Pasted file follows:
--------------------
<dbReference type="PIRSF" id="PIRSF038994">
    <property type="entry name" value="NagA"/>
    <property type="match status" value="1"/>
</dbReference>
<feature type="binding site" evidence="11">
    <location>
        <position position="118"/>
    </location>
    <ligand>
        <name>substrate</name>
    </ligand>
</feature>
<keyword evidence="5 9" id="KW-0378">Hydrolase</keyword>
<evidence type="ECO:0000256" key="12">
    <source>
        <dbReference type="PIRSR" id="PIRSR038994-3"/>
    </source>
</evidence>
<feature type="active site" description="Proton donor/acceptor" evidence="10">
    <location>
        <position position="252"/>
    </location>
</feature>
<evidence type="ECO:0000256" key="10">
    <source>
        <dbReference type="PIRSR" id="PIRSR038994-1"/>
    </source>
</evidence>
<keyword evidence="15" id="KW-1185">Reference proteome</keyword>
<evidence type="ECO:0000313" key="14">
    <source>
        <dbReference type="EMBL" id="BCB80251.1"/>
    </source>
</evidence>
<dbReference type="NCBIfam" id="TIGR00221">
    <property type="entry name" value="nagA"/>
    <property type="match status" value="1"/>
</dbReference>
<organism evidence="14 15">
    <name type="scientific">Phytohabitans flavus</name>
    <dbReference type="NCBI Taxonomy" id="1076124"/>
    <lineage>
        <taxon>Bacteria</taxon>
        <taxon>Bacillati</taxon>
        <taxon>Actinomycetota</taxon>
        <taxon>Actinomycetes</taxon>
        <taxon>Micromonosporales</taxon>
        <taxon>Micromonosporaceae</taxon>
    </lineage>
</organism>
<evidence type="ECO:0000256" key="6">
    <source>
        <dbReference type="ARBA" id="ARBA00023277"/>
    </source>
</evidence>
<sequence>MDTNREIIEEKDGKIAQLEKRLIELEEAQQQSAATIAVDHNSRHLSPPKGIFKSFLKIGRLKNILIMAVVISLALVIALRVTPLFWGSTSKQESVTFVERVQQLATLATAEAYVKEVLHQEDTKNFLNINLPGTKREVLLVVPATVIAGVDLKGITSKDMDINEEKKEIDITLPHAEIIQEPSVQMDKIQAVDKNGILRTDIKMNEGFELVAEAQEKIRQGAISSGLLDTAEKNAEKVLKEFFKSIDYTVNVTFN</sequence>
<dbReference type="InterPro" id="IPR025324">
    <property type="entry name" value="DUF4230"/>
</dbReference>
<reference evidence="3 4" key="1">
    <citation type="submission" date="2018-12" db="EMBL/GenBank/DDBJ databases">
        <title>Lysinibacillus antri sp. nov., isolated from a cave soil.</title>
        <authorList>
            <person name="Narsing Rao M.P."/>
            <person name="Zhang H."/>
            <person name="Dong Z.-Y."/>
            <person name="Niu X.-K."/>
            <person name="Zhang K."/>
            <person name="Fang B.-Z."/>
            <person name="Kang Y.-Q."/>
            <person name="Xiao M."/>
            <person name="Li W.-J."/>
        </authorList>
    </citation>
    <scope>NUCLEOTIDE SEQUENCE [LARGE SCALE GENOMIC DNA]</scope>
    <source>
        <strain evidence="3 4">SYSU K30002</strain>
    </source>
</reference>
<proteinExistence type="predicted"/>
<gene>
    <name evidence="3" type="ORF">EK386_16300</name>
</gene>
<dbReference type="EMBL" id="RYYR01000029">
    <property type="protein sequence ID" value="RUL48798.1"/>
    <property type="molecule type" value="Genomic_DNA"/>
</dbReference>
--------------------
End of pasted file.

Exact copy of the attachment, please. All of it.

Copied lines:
<dbReference type="PIRSF" id="PIRSF038994">
    <property type="entry name" value="NagA"/>
    <property type="match status" value="1"/>
</dbReference>
<feature type="binding site" evidence="11">
    <location>
        <position position="118"/>
    </location>
    <ligand>
        <name>substrate</name>
    </ligand>
</feature>
<keyword evidence="5 9" id="KW-0378">Hydrolase</keyword>
<evidence type="ECO:0000256" key="12">
    <source>
        <dbReference type="PIRSR" id="PIRSR038994-3"/>
    </source>
</evidence>
<feature type="active site" description="Proton donor/acceptor" evidence="10">
    <location>
        <position position="252"/>
    </location>
</feature>
<evidence type="ECO:0000256" key="10">
    <source>
        <dbReference type="PIRSR" id="PIRSR038994-1"/>
    </source>
</evidence>
<keyword evidence="15" id="KW-1185">Reference proteome</keyword>
<evidence type="ECO:0000313" key="14">
    <source>
        <dbReference type="EMBL" id="BCB80251.1"/>
    </source>
</evidence>
<dbReference type="NCBIfam" id="TIGR00221">
    <property type="entry name" value="nagA"/>
    <property type="match status" value="1"/>
</dbReference>
<organism evidence="14 15">
    <name type="scientific">Phytohabitans flavus</name>
    <dbReference type="NCBI Taxonomy" id="1076124"/>
    <lineage>
        <taxon>Bacteria</taxon>
        <taxon>Bacillati</taxon>
        <taxon>Actinomycetota</taxon>
        <taxon>Actinomycetes</taxon>
        <taxon>Micromonosporales</taxon>
        <taxon>Micromonosporaceae</taxon>
    </lineage>
</organism>
<evidence type="ECO:0000256" key="6">
    <source>
        <dbReference type="ARBA" id="ARBA00023277"/>
    </source>
</evidence>
<sequence>MDTNREIIEEKDGKIAQLEKRLIELEEAQQQSAATIAVDHNSRHLSPPKGIFKSFLKIGRLKNILIMAVVISLALVIALRVTPLFWGSTSKQESVTFVERVQQLATLATAEAYVKEVLHQEDTKNFLNINLPGTKREVLLVVPATVIAGVDLKGITSKDMDINEEKKEIDITLPHAEIIQEPSVQMDKIQAVDKNGILRTDIKMNEGFELVAEAQEKIRQGAISSGLLDTAEKNAEKVLKEFFKSIDYTVNVTFN</sequence>
<dbReference type="InterPro" id="IPR025324">
    <property type="entry name" value="DUF4230"/>
</dbReference>
<reference evidence="3 4" key="1">
    <citation type="submission" date="2018-12" db="EMBL/GenBank/DDBJ databases">
        <title>Lysinibacillus antri sp. nov., isolated from a cave soil.</title>
        <authorList>
            <person name="Narsing Rao M.P."/>
            <person name="Zhang H."/>
            <person name="Dong Z.-Y."/>
            <person name="Niu X.-K."/>
            <person name="Zhang K."/>
            <person name="Fang B.-Z."/>
            <person name="Kang Y.-Q."/>
            <person name="Xiao M."/>
            <person name="Li W.-J."/>
        </authorList>
    </citation>
    <scope>NUCLEOTIDE SEQUENCE [LARGE SCALE GENOMIC DNA]</scope>
    <source>
        <strain evidence="3 4">SYSU K30002</strain>
    </source>
</reference>
<proteinExistence type="predicted"/>
<gene>
    <name evidence="3" type="ORF">EK386_16300</name>
</gene>
<dbReference type="EMBL" id="RYYR01000029">
    <property type="protein sequence ID" value="RUL48798.1"/>
    <property type="molecule type" value="Genomic_DNA"/>
</dbReference>